Yemen's children seek work at the cemetery
Barefoot in a blue striped shirt, 13-year-old Ahmed al-Hamadi walks from school to a cemetery in Sanaa where he works to help his family survive.
Hauling gallons of water on his shoulders, he waters plants and sprinkles tombstones to rid them of the Sanaa dust for a modest payment from the families of the deceased.
"We usually wait for funeral processions to work," Ahmed said. "If no one has died, we just hang around the graves and play around here."
Ahmed is among millions of children struggling to stay in school in Yemen, where war, poverty and disease have brought the Arab world's poorest country to its knees.
The Yemen war, which entered its fifth year last week, pits the government of President Abd Rabbu Mansour Hadi against the Iran-backed Houthis (Ansarallah) and has triggered what the UN calls the world's worst humanitarian crisis.
Children most at risk
Yemen has the highest level of child labour in the Arab world, both as a percentage and in sheer numbers, according to the International Labour Organisation.
And in the chaos of war, children are the most at risk, with girls facing forced marriage and boys recruited as fighters.
UNICEF called Yemen a "living hell for children" in 2018, with 80% of minors in need of aid.
The agency estimates that two million Yemeni children, out of an eligible seven million, are currently out of school.
Alongside the violence, Yemen's already-fragile economy has contracted by over 50% since the escalation of conflict in 2015, according to the World Bank.
The currency has plummeted, and with it purchasing power.
Yemen's private sector is all but dead, and the government-run Central Bank has struggled to pay civil servants' salaries, despite over $2 billion of cash injections by Saudi Arabia.
Many families have had no choice but to rely on their children for income -- sometimes as little as a few dollars a month.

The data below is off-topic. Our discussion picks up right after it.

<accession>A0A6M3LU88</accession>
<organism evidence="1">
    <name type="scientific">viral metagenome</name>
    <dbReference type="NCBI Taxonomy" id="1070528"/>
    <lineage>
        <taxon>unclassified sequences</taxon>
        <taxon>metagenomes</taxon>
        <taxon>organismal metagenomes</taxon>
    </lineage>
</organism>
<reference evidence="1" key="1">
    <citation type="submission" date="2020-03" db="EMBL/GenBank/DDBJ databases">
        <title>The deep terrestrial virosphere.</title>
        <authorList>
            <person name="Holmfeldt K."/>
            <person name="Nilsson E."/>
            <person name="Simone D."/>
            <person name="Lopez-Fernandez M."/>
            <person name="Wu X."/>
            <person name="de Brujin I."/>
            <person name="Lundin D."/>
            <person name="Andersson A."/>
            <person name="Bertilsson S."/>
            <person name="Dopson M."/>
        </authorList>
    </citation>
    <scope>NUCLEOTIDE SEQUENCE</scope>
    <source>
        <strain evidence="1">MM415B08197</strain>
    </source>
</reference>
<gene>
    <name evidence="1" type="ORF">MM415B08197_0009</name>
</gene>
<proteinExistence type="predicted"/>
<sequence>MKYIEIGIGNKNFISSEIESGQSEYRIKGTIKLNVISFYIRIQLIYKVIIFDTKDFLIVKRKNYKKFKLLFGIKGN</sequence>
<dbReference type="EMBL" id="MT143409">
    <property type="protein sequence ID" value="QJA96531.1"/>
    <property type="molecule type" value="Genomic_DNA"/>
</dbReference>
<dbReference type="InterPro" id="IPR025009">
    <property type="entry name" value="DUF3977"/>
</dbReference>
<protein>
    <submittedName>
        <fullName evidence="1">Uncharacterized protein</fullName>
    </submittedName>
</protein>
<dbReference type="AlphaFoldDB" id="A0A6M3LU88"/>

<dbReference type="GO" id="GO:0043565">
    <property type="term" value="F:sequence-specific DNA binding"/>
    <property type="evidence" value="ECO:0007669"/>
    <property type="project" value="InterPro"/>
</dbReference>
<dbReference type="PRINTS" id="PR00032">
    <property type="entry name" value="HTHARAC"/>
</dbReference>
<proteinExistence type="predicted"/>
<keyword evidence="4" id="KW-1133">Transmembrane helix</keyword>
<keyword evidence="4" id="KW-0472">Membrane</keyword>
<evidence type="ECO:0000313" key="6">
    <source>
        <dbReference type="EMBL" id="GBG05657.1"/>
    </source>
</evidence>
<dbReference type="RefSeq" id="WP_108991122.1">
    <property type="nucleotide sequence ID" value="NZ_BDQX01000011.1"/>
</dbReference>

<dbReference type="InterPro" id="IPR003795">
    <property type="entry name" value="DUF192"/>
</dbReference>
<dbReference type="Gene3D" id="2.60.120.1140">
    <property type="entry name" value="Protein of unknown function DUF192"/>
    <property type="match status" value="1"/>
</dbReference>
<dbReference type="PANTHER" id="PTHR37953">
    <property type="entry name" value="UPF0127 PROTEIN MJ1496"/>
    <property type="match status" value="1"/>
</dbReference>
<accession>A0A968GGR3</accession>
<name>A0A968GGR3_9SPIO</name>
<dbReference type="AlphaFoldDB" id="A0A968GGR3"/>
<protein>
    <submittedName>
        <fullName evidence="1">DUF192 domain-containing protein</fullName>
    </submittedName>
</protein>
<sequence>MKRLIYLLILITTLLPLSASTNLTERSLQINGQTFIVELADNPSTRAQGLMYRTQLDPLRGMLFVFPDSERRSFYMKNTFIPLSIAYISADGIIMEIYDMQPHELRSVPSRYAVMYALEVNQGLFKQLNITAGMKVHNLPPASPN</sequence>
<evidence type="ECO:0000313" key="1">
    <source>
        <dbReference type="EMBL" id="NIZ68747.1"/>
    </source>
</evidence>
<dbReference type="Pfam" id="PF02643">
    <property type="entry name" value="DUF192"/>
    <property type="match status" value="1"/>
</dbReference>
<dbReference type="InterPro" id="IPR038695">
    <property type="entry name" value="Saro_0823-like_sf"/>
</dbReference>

Atiqa Mohammed runs a little grocery store and more often than not her shelves are empty. She had to turn a group of children away one March afternoon, with neither bread nor milk to sell them.
"The war has devoured everything," she said. "I do not want much. Bread and tea would be enough, as long as it is an honest living."
'Crowded with visitors'
Three-quarters of Yemen's population of 29 million are in need of humanitarian aid, with upwards of 10 million on the brink of mass starvation, according to the UN.
In some areas, teachers have not been paid since 2016. UNICEF stepped in this month, disbursing the equivalent of $50 per month to some 100,000 educators.
Ahmed is one of the luckier ones. His school is still open. But when his father could not find work, it was up to him to help his family. He first tried street peddling before turning to the cemetery as a last resort.
Fifteen-year-old Yasser al-Arbahi also found himself working at the cemetery after his father had a stroke. He attends class until noon, then heads to the cemetery after lunch.
"If there is a grave that needs to be cleaned, I will spray it down," he said. "Then on Fridays, I make sure I have water to sell to the families who come to visit the graves."
Some 10,000 people have been killed in Yemen over the past four years, according to the World Health Organisation, although rights groups say the toll could be five times higher.
By the tombstones in Sanaa, Yasser pays particular attention to cacti and flowers planted on the graves, taking the time to water them all.
He appeared thankful for the work: "Cemeteries are crowded with visitors."